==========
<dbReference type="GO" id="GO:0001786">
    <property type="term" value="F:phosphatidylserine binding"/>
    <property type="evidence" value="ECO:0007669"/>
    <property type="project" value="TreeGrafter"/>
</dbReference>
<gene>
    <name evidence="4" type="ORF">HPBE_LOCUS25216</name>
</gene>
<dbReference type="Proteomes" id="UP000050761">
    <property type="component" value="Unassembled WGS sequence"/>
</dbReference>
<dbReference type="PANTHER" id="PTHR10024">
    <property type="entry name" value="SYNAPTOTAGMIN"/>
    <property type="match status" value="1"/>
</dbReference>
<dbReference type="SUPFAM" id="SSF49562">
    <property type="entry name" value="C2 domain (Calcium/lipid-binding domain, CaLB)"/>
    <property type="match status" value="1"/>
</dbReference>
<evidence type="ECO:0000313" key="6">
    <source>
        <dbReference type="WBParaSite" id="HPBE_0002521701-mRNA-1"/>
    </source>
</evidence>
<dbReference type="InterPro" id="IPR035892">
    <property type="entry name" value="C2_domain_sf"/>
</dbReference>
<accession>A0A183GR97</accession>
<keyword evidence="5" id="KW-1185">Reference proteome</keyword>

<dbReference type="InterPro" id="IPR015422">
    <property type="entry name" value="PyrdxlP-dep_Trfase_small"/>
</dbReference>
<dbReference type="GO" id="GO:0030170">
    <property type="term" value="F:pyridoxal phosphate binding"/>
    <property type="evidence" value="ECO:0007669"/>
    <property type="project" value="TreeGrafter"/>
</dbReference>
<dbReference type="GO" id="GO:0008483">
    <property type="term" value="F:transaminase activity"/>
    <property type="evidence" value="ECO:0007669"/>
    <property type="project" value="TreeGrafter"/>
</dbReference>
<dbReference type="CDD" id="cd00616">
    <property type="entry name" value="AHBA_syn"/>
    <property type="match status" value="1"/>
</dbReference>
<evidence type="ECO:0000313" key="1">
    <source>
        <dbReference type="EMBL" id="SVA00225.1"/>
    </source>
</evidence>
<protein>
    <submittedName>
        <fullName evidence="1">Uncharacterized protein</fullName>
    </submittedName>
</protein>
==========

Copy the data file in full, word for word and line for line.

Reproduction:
<dbReference type="GO" id="GO:0001786">
    <property type="term" value="F:phosphatidylserine binding"/>
    <property type="evidence" value="ECO:0007669"/>
    <property type="project" value="TreeGrafter"/>
</dbReference>
<gene>
    <name evidence="4" type="ORF">HPBE_LOCUS25216</name>
</gene>
<dbReference type="Proteomes" id="UP000050761">
    <property type="component" value="Unassembled WGS sequence"/>
</dbReference>
<dbReference type="PANTHER" id="PTHR10024">
    <property type="entry name" value="SYNAPTOTAGMIN"/>
    <property type="match status" value="1"/>
</dbReference>
<dbReference type="SUPFAM" id="SSF49562">
    <property type="entry name" value="C2 domain (Calcium/lipid-binding domain, CaLB)"/>
    <property type="match status" value="1"/>
</dbReference>
<evidence type="ECO:0000313" key="6">
    <source>
        <dbReference type="WBParaSite" id="HPBE_0002521701-mRNA-1"/>
    </source>
</evidence>
<dbReference type="InterPro" id="IPR035892">
    <property type="entry name" value="C2_domain_sf"/>
</dbReference>
<accession>A0A183GR97</accession>
<keyword evidence="5" id="KW-1185">Reference proteome</keyword>

<dbReference type="InterPro" id="IPR015422">
    <property type="entry name" value="PyrdxlP-dep_Trfase_small"/>
</dbReference>
<dbReference type="GO" id="GO:0030170">
    <property type="term" value="F:pyridoxal phosphate binding"/>
    <property type="evidence" value="ECO:0007669"/>
    <property type="project" value="TreeGrafter"/>
</dbReference>
<dbReference type="GO" id="GO:0008483">
    <property type="term" value="F:transaminase activity"/>
    <property type="evidence" value="ECO:0007669"/>
    <property type="project" value="TreeGrafter"/>
</dbReference>
<dbReference type="CDD" id="cd00616">
    <property type="entry name" value="AHBA_syn"/>
    <property type="match status" value="1"/>
</dbReference>
<evidence type="ECO:0000313" key="1">
    <source>
        <dbReference type="EMBL" id="SVA00225.1"/>
    </source>
</evidence>
<protein>
    <submittedName>
        <fullName evidence="1">Uncharacterized protein</fullName>
    </submittedName>
</protein>